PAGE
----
Corporate Activism

Should Corporations be involved in social activism?

30 years after Nike’s inception of its now iconic “Just Do It” Slogan, the brand decided to celebrate not just its slogan, but furthermore Colin Kapernick – an African American athlete who pioneered kneeling in protest to police brutality. The ad depicted the Kaepernick’s vision of “believ[ing] in something … even if it means sacrificing everything”, which influenced and propelled his kneeling movement.

Inevitably, the campaign entitled “Dream Big” was met with backlash and celebration – some lauded the brand for supporting the activist, whilst others saw it as an attack on patriotic values. However, it is impossible to oversee just the scale of the impact which Nike has made by its ad – it amassed $43 million worth of media coverage in the first 24 hours it was released, has reaches millions and has even won an Emmy.

This is just one example of corporate activism, which will undoubtedly only become more
commonplace as brands begin to align themselves with social values, raising the question: should
corporations really be involved in social activism?

Although it is undeniable that corporations do benefit from corporate activism, Nike’s campaign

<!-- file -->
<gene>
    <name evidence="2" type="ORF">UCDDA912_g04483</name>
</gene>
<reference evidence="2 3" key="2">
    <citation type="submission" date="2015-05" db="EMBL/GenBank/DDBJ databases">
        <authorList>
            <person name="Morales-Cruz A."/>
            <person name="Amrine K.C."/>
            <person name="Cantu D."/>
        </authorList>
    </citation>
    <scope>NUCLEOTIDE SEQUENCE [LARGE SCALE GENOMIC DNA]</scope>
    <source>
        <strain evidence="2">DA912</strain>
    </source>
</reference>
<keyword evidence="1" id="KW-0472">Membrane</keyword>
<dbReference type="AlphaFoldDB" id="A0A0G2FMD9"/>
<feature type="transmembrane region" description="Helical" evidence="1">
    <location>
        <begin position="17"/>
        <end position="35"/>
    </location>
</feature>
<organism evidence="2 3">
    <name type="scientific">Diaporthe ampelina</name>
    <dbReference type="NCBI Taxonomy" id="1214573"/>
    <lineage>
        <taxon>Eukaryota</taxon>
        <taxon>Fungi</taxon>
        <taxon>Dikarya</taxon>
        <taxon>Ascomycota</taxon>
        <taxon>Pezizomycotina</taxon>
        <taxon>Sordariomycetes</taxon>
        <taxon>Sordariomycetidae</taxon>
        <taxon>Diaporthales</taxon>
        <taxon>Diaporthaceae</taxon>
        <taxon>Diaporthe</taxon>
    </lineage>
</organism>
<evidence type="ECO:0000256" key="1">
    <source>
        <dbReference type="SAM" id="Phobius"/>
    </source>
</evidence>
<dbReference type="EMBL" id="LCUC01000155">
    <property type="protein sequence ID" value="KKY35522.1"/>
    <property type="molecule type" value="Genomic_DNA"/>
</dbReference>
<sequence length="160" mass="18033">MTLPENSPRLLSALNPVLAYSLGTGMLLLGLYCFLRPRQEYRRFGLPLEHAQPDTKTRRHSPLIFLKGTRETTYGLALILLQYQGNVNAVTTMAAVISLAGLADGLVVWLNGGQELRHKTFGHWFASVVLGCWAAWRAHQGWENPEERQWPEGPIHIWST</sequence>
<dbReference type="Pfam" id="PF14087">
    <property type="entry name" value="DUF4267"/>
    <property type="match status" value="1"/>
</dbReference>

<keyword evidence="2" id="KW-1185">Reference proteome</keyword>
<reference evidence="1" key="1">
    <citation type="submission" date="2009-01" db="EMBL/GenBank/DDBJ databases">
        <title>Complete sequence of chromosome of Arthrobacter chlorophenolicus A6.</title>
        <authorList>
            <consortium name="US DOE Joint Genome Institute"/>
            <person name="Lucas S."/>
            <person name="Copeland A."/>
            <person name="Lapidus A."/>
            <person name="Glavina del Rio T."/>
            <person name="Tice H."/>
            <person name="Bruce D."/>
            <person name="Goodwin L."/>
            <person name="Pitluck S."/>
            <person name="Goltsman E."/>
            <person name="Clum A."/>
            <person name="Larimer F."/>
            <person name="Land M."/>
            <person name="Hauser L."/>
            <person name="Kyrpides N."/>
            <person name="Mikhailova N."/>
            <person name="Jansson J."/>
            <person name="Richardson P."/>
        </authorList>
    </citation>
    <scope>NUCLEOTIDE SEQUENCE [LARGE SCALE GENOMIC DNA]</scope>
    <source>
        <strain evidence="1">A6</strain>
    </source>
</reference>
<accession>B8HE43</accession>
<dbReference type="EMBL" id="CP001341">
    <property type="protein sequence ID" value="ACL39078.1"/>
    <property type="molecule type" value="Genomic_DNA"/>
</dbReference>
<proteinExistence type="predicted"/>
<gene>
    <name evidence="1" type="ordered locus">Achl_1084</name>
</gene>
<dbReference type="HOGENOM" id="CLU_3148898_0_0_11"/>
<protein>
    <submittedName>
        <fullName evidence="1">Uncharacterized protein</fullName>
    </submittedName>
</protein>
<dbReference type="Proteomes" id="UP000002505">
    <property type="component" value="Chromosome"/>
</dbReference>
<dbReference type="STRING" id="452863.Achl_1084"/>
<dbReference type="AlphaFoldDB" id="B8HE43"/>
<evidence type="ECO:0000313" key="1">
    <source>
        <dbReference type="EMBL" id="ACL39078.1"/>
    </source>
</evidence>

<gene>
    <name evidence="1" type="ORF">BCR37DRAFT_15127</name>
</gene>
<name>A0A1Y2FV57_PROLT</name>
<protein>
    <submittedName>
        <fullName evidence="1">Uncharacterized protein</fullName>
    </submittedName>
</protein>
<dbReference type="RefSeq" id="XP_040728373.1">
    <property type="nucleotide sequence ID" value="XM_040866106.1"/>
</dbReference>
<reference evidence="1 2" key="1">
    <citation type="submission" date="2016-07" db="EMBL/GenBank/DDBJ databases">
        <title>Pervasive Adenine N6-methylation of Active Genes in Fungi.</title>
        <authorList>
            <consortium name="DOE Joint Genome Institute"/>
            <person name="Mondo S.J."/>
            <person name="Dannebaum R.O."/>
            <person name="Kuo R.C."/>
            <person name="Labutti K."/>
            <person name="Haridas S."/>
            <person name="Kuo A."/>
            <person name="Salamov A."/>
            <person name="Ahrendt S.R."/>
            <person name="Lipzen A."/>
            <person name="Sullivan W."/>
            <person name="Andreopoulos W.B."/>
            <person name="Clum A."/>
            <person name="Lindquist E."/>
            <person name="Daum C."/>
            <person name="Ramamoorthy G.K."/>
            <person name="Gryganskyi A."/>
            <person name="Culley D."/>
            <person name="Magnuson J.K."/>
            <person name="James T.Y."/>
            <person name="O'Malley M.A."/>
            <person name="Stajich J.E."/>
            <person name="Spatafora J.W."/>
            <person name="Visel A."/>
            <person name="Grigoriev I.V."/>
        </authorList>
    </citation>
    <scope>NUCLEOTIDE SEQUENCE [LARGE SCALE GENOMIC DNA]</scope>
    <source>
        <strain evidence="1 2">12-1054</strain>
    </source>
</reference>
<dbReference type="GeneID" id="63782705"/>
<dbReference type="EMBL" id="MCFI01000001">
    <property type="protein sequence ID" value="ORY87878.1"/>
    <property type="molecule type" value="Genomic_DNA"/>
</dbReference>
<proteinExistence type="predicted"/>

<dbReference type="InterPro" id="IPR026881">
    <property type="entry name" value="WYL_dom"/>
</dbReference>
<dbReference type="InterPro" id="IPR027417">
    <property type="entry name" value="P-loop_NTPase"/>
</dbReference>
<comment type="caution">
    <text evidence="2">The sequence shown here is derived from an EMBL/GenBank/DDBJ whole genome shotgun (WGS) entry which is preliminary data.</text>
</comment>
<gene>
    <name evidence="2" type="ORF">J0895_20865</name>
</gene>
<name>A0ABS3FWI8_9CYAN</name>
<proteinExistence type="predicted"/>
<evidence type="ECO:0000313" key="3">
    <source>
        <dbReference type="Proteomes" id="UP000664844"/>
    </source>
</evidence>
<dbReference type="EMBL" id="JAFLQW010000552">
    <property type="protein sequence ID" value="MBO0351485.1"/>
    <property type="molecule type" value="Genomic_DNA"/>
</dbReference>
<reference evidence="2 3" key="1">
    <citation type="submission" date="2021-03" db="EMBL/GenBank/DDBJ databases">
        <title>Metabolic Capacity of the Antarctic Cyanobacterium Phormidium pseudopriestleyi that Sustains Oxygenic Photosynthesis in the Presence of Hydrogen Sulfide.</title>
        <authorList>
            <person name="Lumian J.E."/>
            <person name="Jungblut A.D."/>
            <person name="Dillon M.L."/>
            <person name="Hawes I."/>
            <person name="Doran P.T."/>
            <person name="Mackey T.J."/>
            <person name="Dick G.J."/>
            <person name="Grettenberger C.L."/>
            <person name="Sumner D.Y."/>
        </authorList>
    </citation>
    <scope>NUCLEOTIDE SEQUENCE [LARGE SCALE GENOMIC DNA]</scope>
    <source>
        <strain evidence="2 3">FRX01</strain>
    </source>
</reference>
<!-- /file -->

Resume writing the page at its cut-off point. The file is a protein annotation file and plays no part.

ultimately highlights the efficacy at which corporations are able to engage with corporate-backed
activism in order to create change. Nike was able to earn revenue and concurrently promote
Kaepernick’s movement, thus showcasing that a corporation can both earn revenue whilst still
promoting social causes.

Furthermore, Nike fundamentally supported Kaepernick’s vision and leveraged its position as a mass retailer and cornerstone in pop culture in order to support the fight against police brutality. Whilst the 20th Century used celebrities and Hollywood stars such as Elizabeth Taylor, who “spent decades championing the fight against HIV/AIDS and the stigmas, inequalities and societal injustices endured by the LGBTQ+ community”, to spread awareness and drive change, the 21st Century has simply seen brands assume this role alongside celebrities.

Although, to an extent, Nike’s advert does encourage passive forms of activism such as clicktivism – in which people simply ‘like and repost’ without actually engaging in any change – there is an extent to which these forms of activism do further the ideals behind social cause. After all, they utilise social media to its full potential to garner a larger audience, who can create meaningful change. One example with which clicktivism has proven to act as a catalyst for change is the formation of community protests for Black Lives Matter – individuals were connected to each other through the power of likes, which consequently spurred real social change. It was through clicktivism, once thought to be passive, that these integral movements gained the media and societal recognition they deserve.

In saying this, it is still imperative to remember and not neglect the role of clicktivism in building
complacency – after all, clicktivism cannot replace true change, it is just the mechanism as to which this change can be made accessible to a larger audience. Corporate activism should not and can’t assume the role of spurring all activism, but with how large of a stakeholder companies are in the 21st Century, their influence is too great to ignore or exclude in the future of social activism.